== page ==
I now use solely whole grain freshly milled flour that I mill myself in my Mockmill 100 home mill that my son gave me for my birthday.

The web site has many recipes and videos showing every step of the way and they sell all of the best products used in breadmaking, including the clay bakers and wheat berries. One of my favorite recipes is this Whole Spelt Sourdough Bread, shown below. If you are interested in trying this bread for yourself, here is the link to the recipe along with the video tutorials.

 

 

In honor of National Homemade Bread day on November 17th, I took a photo of one of my loaves and with the Photoshop trick that I showed in this blog post, I extracted the colors. I have often said that a perfect color palette for a quilt also includes neutrals.  These colors make the brighter colors stand out.

Red Fort and Snowbirds are good examples of quilts with lots of neutrals worked into the colors.

In your next quilt project see if you can include neutrals in your color palette.

If you are interested in trying this bread for yourself, here is the link to the recipe along with the video tutorials.

https://breadtopia.com/spelt-bread-recipe/

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Reflections

When I received this photo of my grandson holding up his stuffed toy, I didn’t know whether to cry or to be proud of his sewing skills and ingenuity. It is a sad commentary that our children have resorted to making masks to protect their favorite stuffed animals.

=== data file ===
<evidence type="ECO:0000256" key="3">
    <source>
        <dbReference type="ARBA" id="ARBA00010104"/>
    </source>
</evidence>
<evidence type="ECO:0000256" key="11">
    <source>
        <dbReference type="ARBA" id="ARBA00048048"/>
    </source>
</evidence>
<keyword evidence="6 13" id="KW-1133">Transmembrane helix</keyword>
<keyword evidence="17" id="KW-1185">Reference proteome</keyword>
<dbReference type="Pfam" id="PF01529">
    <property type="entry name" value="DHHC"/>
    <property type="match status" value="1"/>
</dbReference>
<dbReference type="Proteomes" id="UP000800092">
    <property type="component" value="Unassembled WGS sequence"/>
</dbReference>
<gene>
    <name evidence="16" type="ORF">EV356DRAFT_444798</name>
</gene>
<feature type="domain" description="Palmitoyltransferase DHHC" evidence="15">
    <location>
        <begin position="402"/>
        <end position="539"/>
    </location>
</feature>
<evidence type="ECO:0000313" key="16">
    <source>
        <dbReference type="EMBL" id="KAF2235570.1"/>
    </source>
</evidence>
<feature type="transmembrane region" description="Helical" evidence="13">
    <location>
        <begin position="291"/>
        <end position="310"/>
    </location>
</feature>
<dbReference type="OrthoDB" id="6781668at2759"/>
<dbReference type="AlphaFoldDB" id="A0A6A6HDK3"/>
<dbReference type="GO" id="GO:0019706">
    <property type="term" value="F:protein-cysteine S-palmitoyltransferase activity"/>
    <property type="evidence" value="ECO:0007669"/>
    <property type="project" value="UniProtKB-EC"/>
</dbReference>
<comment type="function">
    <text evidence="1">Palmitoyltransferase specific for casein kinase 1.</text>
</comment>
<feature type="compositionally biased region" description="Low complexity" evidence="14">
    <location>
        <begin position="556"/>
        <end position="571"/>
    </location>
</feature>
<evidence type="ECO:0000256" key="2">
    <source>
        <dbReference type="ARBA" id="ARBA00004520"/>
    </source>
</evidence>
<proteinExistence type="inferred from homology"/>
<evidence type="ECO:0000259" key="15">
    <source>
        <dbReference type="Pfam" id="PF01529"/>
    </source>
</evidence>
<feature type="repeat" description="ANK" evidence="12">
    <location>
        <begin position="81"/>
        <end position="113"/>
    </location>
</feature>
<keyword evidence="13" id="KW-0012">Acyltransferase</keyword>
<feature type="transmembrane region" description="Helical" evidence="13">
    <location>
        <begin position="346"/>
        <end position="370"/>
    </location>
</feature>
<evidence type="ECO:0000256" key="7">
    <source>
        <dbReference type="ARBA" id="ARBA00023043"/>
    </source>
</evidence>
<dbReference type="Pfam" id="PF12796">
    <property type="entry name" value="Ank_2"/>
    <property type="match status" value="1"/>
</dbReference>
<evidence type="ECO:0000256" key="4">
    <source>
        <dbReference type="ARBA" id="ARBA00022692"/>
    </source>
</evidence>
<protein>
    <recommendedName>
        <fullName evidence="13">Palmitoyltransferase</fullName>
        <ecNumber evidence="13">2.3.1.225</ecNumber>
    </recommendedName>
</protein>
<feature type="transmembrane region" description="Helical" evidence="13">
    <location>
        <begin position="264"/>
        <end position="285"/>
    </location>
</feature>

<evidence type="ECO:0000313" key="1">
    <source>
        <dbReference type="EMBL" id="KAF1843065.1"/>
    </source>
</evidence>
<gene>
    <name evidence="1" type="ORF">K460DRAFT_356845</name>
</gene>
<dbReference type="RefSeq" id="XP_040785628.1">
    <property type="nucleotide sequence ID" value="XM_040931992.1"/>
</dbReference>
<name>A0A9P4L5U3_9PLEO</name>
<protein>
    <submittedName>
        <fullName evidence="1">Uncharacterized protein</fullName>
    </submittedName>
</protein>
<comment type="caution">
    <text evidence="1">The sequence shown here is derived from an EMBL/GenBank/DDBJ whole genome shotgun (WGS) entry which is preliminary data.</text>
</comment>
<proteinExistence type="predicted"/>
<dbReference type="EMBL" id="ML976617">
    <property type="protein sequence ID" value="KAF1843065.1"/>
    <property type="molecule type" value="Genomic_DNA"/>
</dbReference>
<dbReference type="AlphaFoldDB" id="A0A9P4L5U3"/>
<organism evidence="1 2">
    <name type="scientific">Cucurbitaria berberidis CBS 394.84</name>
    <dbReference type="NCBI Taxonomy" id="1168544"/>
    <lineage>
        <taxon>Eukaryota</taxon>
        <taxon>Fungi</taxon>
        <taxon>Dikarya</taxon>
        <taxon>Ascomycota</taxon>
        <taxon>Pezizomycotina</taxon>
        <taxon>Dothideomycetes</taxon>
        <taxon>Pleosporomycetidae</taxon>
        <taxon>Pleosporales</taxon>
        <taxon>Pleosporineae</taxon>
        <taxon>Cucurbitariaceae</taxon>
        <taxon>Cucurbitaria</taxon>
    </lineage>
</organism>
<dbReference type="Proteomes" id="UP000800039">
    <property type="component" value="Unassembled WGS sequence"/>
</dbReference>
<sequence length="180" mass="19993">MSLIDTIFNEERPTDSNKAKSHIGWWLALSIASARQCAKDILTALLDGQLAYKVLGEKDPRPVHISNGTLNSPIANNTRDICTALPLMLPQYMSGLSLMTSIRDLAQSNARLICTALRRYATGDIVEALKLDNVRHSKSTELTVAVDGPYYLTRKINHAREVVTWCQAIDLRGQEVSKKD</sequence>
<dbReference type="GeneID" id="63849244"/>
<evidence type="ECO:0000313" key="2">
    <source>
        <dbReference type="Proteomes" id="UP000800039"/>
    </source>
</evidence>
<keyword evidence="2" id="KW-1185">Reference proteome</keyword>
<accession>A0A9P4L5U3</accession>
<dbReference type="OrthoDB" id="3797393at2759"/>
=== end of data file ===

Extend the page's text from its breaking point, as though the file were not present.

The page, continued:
Who would have thought a year ago that the world would have been turned so upside-down? All of us have been affected by the Covid-19 virus in one way or another and I want to send my deepest sympathies to all of you who have lost loved ones or are having hardships because of this pandemic.

I want to also take this opportunity to thank all of you for the kind comments you made about my decision to close the JINNY BEYER STUDIO retail shop. So many of you sent such heartfelt messages about your visits to the shop over the years and how much you will miss it. I will miss it, too, mostly because of all the wonderful people I have met over the years. But we are still here.

 

 

Thanks to my excellent staff and all of their efforts, our move to our new mail order space went smoothly.  We continue to do “curbside” pickup for anyone who places an on-line order and prefers to pick it up in person.